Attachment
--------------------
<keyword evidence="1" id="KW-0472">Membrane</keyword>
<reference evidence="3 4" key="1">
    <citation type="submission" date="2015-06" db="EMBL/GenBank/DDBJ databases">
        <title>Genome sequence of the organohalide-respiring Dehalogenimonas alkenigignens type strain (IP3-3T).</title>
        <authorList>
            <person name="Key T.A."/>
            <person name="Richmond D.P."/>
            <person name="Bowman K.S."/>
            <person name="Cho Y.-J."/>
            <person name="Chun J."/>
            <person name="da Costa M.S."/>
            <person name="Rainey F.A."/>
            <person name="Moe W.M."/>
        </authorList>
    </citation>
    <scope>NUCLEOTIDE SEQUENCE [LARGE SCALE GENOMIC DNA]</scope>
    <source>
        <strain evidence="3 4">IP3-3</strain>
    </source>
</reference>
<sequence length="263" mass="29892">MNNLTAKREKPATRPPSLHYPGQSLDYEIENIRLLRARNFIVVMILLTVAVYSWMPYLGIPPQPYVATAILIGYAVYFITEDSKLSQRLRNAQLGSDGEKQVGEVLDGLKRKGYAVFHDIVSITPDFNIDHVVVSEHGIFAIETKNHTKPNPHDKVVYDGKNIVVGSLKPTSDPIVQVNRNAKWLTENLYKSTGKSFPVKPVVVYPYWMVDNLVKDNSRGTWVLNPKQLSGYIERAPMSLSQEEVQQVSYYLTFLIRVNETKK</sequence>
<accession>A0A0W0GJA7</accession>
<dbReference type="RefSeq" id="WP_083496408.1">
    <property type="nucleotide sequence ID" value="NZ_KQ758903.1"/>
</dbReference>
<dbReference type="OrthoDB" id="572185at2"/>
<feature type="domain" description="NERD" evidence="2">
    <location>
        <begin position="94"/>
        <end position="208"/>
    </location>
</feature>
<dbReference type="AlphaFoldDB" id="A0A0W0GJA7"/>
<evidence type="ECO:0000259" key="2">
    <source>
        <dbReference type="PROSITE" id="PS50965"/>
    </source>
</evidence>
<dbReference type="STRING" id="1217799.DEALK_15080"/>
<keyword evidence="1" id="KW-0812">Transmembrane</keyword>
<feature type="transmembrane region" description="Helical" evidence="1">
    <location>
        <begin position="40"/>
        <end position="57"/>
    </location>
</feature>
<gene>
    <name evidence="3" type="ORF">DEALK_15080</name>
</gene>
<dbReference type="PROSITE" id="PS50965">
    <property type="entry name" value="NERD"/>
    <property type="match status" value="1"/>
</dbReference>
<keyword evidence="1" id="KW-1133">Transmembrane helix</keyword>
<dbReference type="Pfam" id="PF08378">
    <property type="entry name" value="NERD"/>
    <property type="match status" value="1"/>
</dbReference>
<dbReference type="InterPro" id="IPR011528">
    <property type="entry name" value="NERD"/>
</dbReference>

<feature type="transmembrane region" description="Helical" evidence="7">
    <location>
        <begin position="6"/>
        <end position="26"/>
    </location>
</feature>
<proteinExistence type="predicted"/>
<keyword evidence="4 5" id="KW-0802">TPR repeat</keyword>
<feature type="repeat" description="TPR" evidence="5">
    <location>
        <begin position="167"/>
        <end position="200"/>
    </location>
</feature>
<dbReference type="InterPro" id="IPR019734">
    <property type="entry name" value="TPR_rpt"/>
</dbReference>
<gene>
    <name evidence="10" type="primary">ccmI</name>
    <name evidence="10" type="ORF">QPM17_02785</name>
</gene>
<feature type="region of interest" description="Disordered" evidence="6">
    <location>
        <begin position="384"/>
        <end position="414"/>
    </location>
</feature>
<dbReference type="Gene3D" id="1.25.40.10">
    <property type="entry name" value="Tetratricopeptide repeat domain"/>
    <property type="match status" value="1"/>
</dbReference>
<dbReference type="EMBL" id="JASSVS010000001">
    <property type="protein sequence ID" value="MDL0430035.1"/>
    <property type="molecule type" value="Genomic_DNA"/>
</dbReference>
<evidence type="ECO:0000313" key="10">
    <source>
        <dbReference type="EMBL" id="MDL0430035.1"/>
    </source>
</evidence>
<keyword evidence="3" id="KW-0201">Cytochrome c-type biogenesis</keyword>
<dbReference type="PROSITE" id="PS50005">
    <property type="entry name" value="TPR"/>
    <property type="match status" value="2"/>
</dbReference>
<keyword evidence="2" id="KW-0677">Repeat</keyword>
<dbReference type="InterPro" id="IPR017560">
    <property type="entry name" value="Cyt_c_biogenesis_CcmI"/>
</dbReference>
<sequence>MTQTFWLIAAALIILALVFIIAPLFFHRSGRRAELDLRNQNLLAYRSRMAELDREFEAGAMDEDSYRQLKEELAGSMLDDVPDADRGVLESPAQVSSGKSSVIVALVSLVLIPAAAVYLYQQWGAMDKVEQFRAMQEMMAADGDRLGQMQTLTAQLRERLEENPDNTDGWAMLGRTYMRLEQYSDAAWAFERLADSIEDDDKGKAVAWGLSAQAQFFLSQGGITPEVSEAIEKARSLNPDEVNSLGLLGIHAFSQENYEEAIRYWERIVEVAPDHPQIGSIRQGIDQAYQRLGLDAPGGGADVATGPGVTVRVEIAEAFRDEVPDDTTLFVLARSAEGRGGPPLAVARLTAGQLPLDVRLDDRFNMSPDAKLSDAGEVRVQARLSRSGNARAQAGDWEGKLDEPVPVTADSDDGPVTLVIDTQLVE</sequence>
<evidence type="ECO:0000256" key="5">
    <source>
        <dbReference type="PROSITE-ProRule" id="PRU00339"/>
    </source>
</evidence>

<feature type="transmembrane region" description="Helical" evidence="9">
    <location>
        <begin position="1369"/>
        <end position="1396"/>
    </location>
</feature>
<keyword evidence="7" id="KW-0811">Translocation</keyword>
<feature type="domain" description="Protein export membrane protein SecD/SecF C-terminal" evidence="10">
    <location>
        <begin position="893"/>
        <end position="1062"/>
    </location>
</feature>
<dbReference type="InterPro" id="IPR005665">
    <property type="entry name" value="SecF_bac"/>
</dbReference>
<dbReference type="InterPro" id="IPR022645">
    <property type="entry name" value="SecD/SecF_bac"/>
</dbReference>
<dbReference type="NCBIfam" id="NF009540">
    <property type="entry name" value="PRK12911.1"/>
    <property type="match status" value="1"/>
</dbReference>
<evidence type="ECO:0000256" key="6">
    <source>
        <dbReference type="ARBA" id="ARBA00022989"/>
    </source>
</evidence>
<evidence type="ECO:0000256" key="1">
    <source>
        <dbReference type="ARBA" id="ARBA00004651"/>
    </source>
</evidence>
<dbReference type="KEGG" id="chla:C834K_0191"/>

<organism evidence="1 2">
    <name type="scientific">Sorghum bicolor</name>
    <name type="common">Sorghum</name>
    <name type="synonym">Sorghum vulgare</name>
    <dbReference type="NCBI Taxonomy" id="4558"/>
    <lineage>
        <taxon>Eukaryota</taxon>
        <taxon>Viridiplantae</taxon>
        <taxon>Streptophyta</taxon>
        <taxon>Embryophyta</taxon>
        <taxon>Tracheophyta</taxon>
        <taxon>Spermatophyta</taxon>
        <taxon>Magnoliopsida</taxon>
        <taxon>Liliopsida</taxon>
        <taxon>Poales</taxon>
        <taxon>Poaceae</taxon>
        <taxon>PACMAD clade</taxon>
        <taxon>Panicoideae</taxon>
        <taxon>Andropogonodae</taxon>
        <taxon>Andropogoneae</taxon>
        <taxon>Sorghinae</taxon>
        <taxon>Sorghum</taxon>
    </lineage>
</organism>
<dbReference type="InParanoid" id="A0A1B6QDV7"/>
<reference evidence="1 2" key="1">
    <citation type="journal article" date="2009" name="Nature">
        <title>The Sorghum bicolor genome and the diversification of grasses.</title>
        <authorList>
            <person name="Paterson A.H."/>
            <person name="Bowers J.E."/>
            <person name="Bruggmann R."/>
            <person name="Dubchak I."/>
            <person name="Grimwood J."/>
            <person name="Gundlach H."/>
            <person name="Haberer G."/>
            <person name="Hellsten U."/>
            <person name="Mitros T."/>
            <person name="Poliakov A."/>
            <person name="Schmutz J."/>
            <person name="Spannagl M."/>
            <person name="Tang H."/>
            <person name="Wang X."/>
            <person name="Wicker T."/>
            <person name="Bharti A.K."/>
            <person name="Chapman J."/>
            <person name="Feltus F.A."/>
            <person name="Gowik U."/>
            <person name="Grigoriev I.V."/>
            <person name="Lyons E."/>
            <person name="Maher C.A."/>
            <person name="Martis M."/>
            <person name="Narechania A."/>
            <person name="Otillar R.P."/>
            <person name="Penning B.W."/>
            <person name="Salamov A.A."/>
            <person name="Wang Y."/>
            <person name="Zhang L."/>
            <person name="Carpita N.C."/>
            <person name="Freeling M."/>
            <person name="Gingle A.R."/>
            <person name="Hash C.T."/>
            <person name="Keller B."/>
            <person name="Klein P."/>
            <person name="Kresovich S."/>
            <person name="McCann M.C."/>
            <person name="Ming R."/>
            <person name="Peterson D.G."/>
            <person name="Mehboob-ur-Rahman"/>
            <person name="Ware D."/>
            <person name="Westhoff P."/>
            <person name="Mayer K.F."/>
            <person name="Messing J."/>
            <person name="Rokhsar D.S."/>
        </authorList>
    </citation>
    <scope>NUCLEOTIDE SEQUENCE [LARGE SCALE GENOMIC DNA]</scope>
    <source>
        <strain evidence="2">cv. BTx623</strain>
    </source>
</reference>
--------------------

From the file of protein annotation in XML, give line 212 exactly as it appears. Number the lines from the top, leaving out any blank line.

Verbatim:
            <person name="Hash C.T."/>